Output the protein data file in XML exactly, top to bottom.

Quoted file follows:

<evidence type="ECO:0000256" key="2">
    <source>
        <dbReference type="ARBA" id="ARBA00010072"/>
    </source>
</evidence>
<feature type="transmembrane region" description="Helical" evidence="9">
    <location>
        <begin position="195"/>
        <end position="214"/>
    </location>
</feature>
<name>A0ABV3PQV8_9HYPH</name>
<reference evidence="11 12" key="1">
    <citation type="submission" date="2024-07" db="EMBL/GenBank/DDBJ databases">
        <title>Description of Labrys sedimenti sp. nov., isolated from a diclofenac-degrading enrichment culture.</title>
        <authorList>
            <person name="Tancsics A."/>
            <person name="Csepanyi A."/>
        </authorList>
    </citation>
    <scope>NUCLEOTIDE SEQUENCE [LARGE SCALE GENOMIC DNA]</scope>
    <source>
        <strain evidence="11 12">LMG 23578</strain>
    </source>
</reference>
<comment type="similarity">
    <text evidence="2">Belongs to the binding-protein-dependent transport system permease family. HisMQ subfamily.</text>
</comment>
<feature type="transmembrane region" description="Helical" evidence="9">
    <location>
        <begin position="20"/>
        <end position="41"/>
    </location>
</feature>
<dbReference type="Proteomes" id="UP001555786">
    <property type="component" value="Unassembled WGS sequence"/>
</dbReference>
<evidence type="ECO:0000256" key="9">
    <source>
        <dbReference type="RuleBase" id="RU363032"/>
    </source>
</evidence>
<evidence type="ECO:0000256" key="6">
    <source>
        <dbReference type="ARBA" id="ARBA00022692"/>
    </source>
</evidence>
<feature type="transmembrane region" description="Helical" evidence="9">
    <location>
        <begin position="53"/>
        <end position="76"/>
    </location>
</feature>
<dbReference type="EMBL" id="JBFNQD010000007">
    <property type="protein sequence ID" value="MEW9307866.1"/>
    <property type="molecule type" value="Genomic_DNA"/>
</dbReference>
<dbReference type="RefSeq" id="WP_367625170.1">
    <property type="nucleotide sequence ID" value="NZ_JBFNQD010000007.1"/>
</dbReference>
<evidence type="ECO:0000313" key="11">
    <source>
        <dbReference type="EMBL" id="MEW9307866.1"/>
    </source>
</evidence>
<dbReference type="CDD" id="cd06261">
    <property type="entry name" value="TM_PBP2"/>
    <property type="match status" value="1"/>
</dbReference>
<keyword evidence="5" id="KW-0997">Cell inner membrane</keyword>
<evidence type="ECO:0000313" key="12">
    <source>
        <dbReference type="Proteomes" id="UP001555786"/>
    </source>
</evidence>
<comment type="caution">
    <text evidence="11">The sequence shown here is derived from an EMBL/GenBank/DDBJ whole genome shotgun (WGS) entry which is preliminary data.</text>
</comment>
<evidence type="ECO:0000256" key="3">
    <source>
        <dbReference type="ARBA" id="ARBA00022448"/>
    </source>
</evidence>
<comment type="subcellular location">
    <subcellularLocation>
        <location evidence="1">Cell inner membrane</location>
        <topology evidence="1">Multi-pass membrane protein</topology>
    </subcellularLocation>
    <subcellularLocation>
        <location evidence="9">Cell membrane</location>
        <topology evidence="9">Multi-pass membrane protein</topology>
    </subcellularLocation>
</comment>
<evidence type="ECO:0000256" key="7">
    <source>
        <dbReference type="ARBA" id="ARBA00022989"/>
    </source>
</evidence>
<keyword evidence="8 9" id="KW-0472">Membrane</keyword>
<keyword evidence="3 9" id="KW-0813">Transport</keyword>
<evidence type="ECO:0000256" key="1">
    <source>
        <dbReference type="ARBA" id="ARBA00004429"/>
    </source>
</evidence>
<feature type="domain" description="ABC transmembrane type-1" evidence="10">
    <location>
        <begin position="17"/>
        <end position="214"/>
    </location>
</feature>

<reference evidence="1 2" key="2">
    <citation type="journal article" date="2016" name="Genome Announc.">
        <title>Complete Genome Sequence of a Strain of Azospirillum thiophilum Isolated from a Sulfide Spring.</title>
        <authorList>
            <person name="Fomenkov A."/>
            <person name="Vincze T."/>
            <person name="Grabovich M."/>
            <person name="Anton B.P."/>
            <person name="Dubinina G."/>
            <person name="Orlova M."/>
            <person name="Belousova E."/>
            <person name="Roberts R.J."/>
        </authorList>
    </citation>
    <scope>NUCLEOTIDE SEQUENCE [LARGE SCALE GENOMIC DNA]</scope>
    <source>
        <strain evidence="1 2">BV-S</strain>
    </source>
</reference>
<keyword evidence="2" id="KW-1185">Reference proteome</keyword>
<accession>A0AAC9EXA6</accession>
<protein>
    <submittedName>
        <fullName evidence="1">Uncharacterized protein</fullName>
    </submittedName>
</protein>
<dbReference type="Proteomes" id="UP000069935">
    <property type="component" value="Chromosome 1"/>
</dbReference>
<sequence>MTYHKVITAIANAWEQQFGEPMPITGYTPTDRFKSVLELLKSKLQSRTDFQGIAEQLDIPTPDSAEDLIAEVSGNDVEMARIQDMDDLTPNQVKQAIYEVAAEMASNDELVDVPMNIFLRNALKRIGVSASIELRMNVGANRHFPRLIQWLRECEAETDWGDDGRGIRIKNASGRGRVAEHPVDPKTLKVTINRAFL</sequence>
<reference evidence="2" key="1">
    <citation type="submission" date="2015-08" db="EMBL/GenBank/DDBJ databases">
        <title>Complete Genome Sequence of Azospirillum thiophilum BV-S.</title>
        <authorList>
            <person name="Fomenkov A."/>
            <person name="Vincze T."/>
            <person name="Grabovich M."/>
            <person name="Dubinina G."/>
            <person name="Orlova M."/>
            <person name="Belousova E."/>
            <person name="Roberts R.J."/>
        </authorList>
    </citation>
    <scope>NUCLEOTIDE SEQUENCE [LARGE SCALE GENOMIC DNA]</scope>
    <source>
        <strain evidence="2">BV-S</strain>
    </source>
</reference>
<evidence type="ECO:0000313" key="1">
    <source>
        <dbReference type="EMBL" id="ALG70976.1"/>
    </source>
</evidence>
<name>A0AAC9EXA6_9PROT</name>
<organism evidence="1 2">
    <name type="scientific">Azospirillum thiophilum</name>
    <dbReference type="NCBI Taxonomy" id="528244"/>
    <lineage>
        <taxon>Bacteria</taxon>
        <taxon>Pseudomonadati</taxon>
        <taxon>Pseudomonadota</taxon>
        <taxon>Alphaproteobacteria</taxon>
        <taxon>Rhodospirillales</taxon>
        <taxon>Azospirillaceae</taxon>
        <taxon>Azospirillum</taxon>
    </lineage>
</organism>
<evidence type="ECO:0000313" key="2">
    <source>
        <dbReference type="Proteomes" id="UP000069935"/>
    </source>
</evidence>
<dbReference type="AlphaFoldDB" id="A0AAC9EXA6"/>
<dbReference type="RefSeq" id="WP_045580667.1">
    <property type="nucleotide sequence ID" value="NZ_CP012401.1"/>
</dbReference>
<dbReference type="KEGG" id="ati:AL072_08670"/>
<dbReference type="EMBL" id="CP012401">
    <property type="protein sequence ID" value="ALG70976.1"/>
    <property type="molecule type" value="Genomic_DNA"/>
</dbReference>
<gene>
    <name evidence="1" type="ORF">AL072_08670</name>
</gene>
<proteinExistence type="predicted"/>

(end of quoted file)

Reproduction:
<evidence type="ECO:0000256" key="2">
    <source>
        <dbReference type="ARBA" id="ARBA00010072"/>
    </source>
</evidence>
<feature type="transmembrane region" description="Helical" evidence="9">
    <location>
        <begin position="195"/>
        <end position="214"/>
    </location>
</feature>
<name>A0ABV3PQV8_9HYPH</name>
<reference evidence="11 12" key="1">
    <citation type="submission" date="2024-07" db="EMBL/GenBank/DDBJ databases">
        <title>Description of Labrys sedimenti sp. nov., isolated from a diclofenac-degrading enrichment culture.</title>
        <authorList>
            <person name="Tancsics A."/>
            <person name="Csepanyi A."/>
        </authorList>
    </citation>
    <scope>NUCLEOTIDE SEQUENCE [LARGE SCALE GENOMIC DNA]</scope>
    <source>
        <strain evidence="11 12">LMG 23578</strain>
    </source>
</reference>
<comment type="similarity">
    <text evidence="2">Belongs to the binding-protein-dependent transport system permease family. HisMQ subfamily.</text>
</comment>
<feature type="transmembrane region" description="Helical" evidence="9">
    <location>
        <begin position="20"/>
        <end position="41"/>
    </location>
</feature>
<dbReference type="Proteomes" id="UP001555786">
    <property type="component" value="Unassembled WGS sequence"/>
</dbReference>
<evidence type="ECO:0000256" key="9">
    <source>
        <dbReference type="RuleBase" id="RU363032"/>
    </source>
</evidence>
<evidence type="ECO:0000256" key="6">
    <source>
        <dbReference type="ARBA" id="ARBA00022692"/>
    </source>
</evidence>
<feature type="transmembrane region" description="Helical" evidence="9">
    <location>
        <begin position="53"/>
        <end position="76"/>
    </location>
</feature>
<dbReference type="EMBL" id="JBFNQD010000007">
    <property type="protein sequence ID" value="MEW9307866.1"/>
    <property type="molecule type" value="Genomic_DNA"/>
</dbReference>
<dbReference type="RefSeq" id="WP_367625170.1">
    <property type="nucleotide sequence ID" value="NZ_JBFNQD010000007.1"/>
</dbReference>
<evidence type="ECO:0000313" key="11">
    <source>
        <dbReference type="EMBL" id="MEW9307866.1"/>
    </source>
</evidence>
<dbReference type="CDD" id="cd06261">
    <property type="entry name" value="TM_PBP2"/>
    <property type="match status" value="1"/>
</dbReference>
<keyword evidence="5" id="KW-0997">Cell inner membrane</keyword>
<evidence type="ECO:0000313" key="12">
    <source>
        <dbReference type="Proteomes" id="UP001555786"/>
    </source>
</evidence>
<comment type="caution">
    <text evidence="11">The sequence shown here is derived from an EMBL/GenBank/DDBJ whole genome shotgun (WGS) entry which is preliminary data.</text>
</comment>
<evidence type="ECO:0000256" key="3">
    <source>
        <dbReference type="ARBA" id="ARBA00022448"/>
    </source>
</evidence>
<comment type="subcellular location">
    <subcellularLocation>
        <location evidence="1">Cell inner membrane</location>
        <topology evidence="1">Multi-pass membrane protein</topology>
    </subcellularLocation>
    <subcellularLocation>
        <location evidence="9">Cell membrane</location>
        <topology evidence="9">Multi-pass membrane protein</topology>
    </subcellularLocation>
</comment>
<evidence type="ECO:0000256" key="7">
    <source>
        <dbReference type="ARBA" id="ARBA00022989"/>
    </source>
</evidence>
<keyword evidence="8 9" id="KW-0472">Membrane</keyword>
<keyword evidence="3 9" id="KW-0813">Transport</keyword>
<evidence type="ECO:0000256" key="1">
    <source>
        <dbReference type="ARBA" id="ARBA00004429"/>
    </source>
</evidence>
<feature type="domain" description="ABC transmembrane type-1" evidence="10">
    <location>
        <begin position="17"/>
        <end position="214"/>
    </location>
</feature>

<reference evidence="1 2" key="2">
    <citation type="journal article" date="2016" name="Genome Announc.">
        <title>Complete Genome Sequence of a Strain of Azospirillum thiophilum Isolated from a Sulfide Spring.</title>
        <authorList>
            <person name="Fomenkov A."/>
            <person name="Vincze T."/>
            <person name="Grabovich M."/>
            <person name="Anton B.P."/>
            <person name="Dubinina G."/>
            <person name="Orlova M."/>
            <person name="Belousova E."/>
            <person name="Roberts R.J."/>
        </authorList>
    </citation>
    <scope>NUCLEOTIDE SEQUENCE [LARGE SCALE GENOMIC DNA]</scope>
    <source>
        <strain evidence="1 2">BV-S</strain>
    </source>
</reference>
<keyword evidence="2" id="KW-1185">Reference proteome</keyword>
<accession>A0AAC9EXA6</accession>
<protein>
    <submittedName>
        <fullName evidence="1">Uncharacterized protein</fullName>
    </submittedName>
</protein>
<dbReference type="Proteomes" id="UP000069935">
    <property type="component" value="Chromosome 1"/>
</dbReference>
<sequence>MTYHKVITAIANAWEQQFGEPMPITGYTPTDRFKSVLELLKSKLQSRTDFQGIAEQLDIPTPDSAEDLIAEVSGNDVEMARIQDMDDLTPNQVKQAIYEVAAEMASNDELVDVPMNIFLRNALKRIGVSASIELRMNVGANRHFPRLIQWLRECEAETDWGDDGRGIRIKNASGRGRVAEHPVDPKTLKVTINRAFL</sequence>
<reference evidence="2" key="1">
    <citation type="submission" date="2015-08" db="EMBL/GenBank/DDBJ databases">
        <title>Complete Genome Sequence of Azospirillum thiophilum BV-S.</title>
        <authorList>
            <person name="Fomenkov A."/>
            <person name="Vincze T."/>
            <person name="Grabovich M."/>
            <person name="Dubinina G."/>
            <person name="Orlova M."/>
            <person name="Belousova E."/>
            <person name="Roberts R.J."/>
        </authorList>
    </citation>
    <scope>NUCLEOTIDE SEQUENCE [LARGE SCALE GENOMIC DNA]</scope>
    <source>
        <strain evidence="2">BV-S</strain>
    </source>
</reference>
<evidence type="ECO:0000313" key="1">
    <source>
        <dbReference type="EMBL" id="ALG70976.1"/>
    </source>
</evidence>
<name>A0AAC9EXA6_9PROT</name>
<organism evidence="1 2">
    <name type="scientific">Azospirillum thiophilum</name>
    <dbReference type="NCBI Taxonomy" id="528244"/>
    <lineage>
        <taxon>Bacteria</taxon>
        <taxon>Pseudomonadati</taxon>
        <taxon>Pseudomonadota</taxon>
        <taxon>Alphaproteobacteria</taxon>
        <taxon>Rhodospirillales</taxon>
        <taxon>Azospirillaceae</taxon>
        <taxon>Azospirillum</taxon>
    </lineage>
</organism>
<evidence type="ECO:0000313" key="2">
    <source>
        <dbReference type="Proteomes" id="UP000069935"/>
    </source>
</evidence>
<dbReference type="AlphaFoldDB" id="A0AAC9EXA6"/>
<dbReference type="RefSeq" id="WP_045580667.1">
    <property type="nucleotide sequence ID" value="NZ_CP012401.1"/>
</dbReference>
<dbReference type="KEGG" id="ati:AL072_08670"/>
<dbReference type="EMBL" id="CP012401">
    <property type="protein sequence ID" value="ALG70976.1"/>
    <property type="molecule type" value="Genomic_DNA"/>
</dbReference>
<gene>
    <name evidence="1" type="ORF">AL072_08670</name>
</gene>
<proteinExistence type="predicted"/>